Time will be filled with something

We’ve had a lot of big summer adventure weekends lately, and have another coming up, so this one wound up being more low key. It wasn’t for everyone, and it wasn’t necessarily supposed to be. Max the dog needed to be brought to a training program where he boards for a bit (we’ve been calling it doggie camp). So we were all going to go (about 90 minutes), and then go to a lobster restaurant we really like nearby, and then hike in a nature preserve and possibly stop by the beach. In other words, a big adventure.

But when I got home from my 10-mile long run Saturday morning, there was a rebellion afoot. Only one child wanted to go (the 11-year-old, who loves lobster, and who is the kid who is doing a lot of the dog training). So my husband drove him and the dog and I wound up staying home with everyone else. Sunday also featured no particular plans, though we did have care for the toddler for a few hours (which produced some sense of needing to make the most of that time).

Time is always filled with something. So there were some random local trips (drug store, Old Navy), which may or may not have needed to be done on a weekend, but were done because there was nothing crowding them out. We played in the driveway. We did a quick pool dip. I read in the tub during the baby’s nap on Saturday, since that was on my list of “enjoy this house” summer fun activities, and we also went over to the new house to walk around the yard a bit. I took the big kids out for dinner on Saturday after my husband got home (he stayed home with the toddler; going out to eat with toddlers is on my not-fun list). I took my daughter to a “blessing of the backpacks” event at church on Sunday (the other children weren’t so keen, though they were happy enough with the little backpack charms I made that were blessed for them).

There’s a certain trope in various minimalist writing that we’re so busy during the week that we should aim to do nothing on the weekend. But honestly, it is impossible to do “nothing,” especially in a household of five children. Time is always filled with something, so the question is just what. This weekend was fine as these things go, but it was not somehow more magical or restorative than others that are more carefully planned. I enjoyed the things I might have planned into a weekend — like going out to eat with the big kids — but I probably would have enjoyed them more if I’d had the chance to look forward to them (this was decided in the moment). I am glad I’d had the 10-mile long run planned into the weekend because that might have been hard to engineer otherwise. I was also really glad to stop running at 10 miles, so we shall see if 13 happens in a few weeks….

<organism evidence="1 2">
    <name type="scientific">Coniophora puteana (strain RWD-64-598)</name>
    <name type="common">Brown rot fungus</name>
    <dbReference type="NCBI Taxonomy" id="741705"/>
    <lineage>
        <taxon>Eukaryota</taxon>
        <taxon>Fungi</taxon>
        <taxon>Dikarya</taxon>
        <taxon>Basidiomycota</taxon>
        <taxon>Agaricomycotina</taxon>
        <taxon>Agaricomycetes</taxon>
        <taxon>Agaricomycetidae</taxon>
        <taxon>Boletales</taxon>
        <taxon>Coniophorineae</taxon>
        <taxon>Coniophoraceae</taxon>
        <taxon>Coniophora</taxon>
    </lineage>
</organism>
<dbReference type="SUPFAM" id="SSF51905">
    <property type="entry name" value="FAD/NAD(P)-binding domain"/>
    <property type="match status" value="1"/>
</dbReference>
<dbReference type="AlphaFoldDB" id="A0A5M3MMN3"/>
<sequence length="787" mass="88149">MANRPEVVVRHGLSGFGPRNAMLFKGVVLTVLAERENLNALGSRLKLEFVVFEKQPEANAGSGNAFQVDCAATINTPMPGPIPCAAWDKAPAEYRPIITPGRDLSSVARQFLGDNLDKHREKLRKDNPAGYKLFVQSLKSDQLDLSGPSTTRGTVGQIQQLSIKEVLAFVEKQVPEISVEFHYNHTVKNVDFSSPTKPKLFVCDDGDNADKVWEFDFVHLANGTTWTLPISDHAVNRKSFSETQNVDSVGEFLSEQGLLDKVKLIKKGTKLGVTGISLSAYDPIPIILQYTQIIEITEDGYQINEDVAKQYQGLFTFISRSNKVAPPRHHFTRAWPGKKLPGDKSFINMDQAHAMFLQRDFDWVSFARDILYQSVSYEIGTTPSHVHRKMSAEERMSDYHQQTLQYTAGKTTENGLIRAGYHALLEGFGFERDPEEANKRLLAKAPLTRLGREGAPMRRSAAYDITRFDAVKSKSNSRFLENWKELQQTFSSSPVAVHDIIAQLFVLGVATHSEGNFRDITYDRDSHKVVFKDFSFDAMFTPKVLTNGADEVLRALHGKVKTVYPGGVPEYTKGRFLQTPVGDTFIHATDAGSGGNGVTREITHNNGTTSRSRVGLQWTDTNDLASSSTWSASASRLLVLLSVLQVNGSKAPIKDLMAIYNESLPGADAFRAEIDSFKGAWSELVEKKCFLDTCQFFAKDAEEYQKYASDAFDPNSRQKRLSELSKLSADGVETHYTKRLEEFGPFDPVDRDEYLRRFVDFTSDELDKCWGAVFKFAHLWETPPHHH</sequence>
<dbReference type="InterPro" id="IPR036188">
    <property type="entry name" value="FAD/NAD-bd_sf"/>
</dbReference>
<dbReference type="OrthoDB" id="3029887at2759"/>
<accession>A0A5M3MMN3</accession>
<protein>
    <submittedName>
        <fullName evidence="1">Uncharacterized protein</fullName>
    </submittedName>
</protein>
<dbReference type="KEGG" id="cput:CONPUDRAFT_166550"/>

For those who wondered about the apple surplus, I made a lot of applesauce (see photo, following commenter Catherine’s suggestion to just chop up the apples, peels and all, and simmer them down), and my husband baked three pies. We’re getting close to making it through the bushel!

In other news: Speaking of plans, I thought this was an interesting piece in the NY Times about bucket lists. The young author, facing down her own likely early death, was counseled to make a bucket list. The trouble with many of these lists, though, is they can be more about checking off items than actually enjoying life. Would you be happier going to 50 countries, or really spending time in a handful? Also, many people put skydiving on their lists, even though it’s unclear that a life that has included skydiving is in any way better than one that does not…

4 thoughts on “Time will be filled with something

  1. Weekends (and downtime in general) are just not very relaxing with kids. Or, I guess, a specific subset of kids.
    Several of my friends have kids who just like to putter around the house; they do art projects or play in the driveway or cuddle the dog and read a book independently.

    My kids love to be stimulated, adventuring…doing something. So it’s easier for me to plan things in than try to “relax” at home (unless screens are involved and even that has a lifespan).

    I suspect these minimalists you speak of either don’t have young children, or they have a very particular breed of them.

    Yesterday, by the time we got home from church, I was exhausted. But I realized that if the kids had been elsewhere I WOULDN’T have wanted to rest. I had lots of energy for activity…I just didn’t have energy for activities that required parental support.

    1. My kids are the same way about stimulated and adventuring. I wonder if there’s anything to do to have more of the former type of kids or if we get the kids we get. Mine are 2 and 4 so I delude myself with thoughts that they will be more chill as they grow up..

      1. Honestly, I think you get the kids you get.

        Mine will have their moments of getting inspired to create something independently or read a book quietly, but mostly they just want to be engaged with someone (bonus points if its an adult).

        I DO make my kids spend a lot of time doing things independently; sometimes 1.5 hours of room time during a busy day (they’re 6.5 and 10.5) and I also have them go to their rooms relatively early at night. So they have LOTS of time to cultivate these skills…they just don’t seek it out beyond the times I insist they do low-key things.

  2. I feel like whatever time we spend at home really ends up being filled with either housework (for me) or screentime (kids). My favorite weekends are the ones that include a lot of family outdoor activity, church, and some adult socializing. In Norway all the stores are closed on Sundays so shopping on Saturdays can be miserably crowded and I try to avoid it. Now my kids are big enough that they can run some errands by themselves, which is really nice.

Leave a Reply

Your email address will not be published.